By 3 P.M., 8000 soldiers had landed. Terry's main force moved inland toward Fort Fisher •five miles away. To co‑ordinate the attack, Porter and the General worked out a signal system by which a communications officer on Malvern was in constant touch with the General's headquarters.
Porter's guns continued to bark. Target practice had increased their effectiveness. This time the fire was concentrated. Below decks amid the din a seaman wrote:
How the roar deepened, as our guns
Were joined in the fearful sport!
A thousand pieces, armed as one,
That blazed at the crumbling fort.
Across the water inside Fort Fisher, the walls reeled. The earth quaked. Shells howled and flashed. The air became acrid with the smoke of the cannon. Privates crouched in the corners. One Johnny reported that the p224 shells fell "all over and Round us Lick the Roar of many thunders . . . like heven and Earth wer Coming to geather." Cooking meals was out of the question. The men subsisted on uncooked rations and "cornmeal coffee." Urgent pleas went out from the beleaguered fort. Ammunition failed to arrive. Gunners were ordered to hoard their existing supply. Amid the vicious bombardment, General Whiting arrived from Wilmington, shook hands with the fort's commander, Colonel William Lamb, and muttered: "Lamb, my boy, I have come to share your fate. You and your garrison are to be sacrificed."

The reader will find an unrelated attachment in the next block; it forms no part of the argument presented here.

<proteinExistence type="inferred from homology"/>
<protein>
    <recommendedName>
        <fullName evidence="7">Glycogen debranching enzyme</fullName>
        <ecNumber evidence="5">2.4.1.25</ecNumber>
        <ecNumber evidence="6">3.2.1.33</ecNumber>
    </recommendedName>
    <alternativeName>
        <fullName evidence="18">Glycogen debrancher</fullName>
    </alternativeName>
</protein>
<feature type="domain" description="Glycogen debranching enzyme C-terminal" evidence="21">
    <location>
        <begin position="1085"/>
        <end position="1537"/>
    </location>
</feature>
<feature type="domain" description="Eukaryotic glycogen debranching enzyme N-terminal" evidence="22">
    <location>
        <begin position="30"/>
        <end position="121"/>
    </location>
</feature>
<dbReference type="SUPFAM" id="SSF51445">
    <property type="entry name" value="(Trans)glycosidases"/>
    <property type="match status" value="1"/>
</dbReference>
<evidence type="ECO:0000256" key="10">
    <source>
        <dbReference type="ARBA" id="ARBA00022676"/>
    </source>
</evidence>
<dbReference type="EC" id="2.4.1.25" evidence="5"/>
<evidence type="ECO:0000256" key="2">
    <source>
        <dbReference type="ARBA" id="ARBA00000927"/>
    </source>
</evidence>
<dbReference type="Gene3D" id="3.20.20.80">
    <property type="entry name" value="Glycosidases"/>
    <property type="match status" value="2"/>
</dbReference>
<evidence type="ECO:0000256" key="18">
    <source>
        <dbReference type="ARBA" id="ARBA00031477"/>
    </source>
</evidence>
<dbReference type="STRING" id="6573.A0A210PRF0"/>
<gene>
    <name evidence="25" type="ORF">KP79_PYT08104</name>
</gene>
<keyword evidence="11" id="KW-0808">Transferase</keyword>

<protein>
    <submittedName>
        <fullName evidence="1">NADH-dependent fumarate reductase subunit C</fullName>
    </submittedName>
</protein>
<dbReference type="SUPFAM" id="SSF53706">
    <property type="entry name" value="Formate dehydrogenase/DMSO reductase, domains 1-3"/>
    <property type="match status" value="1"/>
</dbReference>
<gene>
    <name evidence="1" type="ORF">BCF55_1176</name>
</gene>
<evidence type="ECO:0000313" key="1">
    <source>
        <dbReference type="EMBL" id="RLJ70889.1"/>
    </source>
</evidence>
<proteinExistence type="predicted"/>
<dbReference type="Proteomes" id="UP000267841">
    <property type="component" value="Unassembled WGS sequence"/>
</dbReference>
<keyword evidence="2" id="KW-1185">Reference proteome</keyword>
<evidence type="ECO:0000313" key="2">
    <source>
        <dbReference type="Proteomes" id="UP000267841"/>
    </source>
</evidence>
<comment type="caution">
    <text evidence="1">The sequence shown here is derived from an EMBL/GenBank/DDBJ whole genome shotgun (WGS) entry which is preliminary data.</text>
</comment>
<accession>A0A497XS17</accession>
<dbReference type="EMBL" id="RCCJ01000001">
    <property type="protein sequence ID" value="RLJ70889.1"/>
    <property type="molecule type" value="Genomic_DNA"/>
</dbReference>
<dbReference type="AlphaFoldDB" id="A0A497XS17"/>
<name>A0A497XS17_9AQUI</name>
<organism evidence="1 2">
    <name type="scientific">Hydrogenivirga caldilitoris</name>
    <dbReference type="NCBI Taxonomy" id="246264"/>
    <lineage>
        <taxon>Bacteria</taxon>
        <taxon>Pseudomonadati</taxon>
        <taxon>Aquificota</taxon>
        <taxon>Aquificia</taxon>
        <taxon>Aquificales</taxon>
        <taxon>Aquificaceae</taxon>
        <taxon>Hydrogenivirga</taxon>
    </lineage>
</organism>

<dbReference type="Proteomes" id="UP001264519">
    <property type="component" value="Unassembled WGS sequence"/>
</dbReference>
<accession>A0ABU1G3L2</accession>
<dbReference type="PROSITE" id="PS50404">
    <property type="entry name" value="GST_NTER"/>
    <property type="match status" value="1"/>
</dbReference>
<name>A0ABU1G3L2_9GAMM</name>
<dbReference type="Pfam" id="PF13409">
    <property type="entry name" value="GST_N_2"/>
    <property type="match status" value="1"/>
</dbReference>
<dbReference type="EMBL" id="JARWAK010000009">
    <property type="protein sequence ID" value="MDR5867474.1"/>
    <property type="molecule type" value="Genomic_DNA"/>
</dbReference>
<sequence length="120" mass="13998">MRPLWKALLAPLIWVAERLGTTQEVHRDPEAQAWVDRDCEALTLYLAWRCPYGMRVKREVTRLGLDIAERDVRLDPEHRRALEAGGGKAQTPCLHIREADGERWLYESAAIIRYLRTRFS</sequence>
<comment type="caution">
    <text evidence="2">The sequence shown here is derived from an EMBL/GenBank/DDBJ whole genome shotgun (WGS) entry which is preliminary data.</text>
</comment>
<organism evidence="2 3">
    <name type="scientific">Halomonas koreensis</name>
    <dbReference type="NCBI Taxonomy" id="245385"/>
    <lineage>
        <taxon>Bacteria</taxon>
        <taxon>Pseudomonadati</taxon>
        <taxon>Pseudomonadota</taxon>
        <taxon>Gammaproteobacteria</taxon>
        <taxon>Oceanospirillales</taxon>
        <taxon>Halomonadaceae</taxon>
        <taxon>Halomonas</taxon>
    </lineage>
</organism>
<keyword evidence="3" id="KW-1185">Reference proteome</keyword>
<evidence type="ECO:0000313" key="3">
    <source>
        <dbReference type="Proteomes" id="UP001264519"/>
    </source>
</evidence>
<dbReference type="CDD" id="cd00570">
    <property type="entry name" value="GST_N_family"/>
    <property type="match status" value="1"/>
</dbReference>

Confederates watched the attack from Fort Anderson across the Cape Fear River. "I don't see how they could live at all," drawled a private. An unnerved General Bragg in Wilmington wrote later: "No human power could have prevented the enemy from landing, covered as he was by a fleet of ships carrying six hundred guns."
The fourteenth of January dawned. Porter now regarded the fort reduced to a pulp. Every Confederate gun on the land front was knocked out, every defensive barrier torn up, and not a man dared show his head in that "infernal storm" of gunfire.
The Army unloaded its field artillery, dug trenches, and dispatched reconnaissance units. The attack would come off at 3 P.M. the following day. The Navy was to start a heavy barrage in the morning, continue until the moment of the assault. Terry's soldiers were to storm the rear; Porter's sailors were to strike the sea p225 face. At Fort Fisher, Rebels counted 200 dead and wounded and only four guns that could fire. Three hundred and fifty disorganized and breathless reinforcements arrived.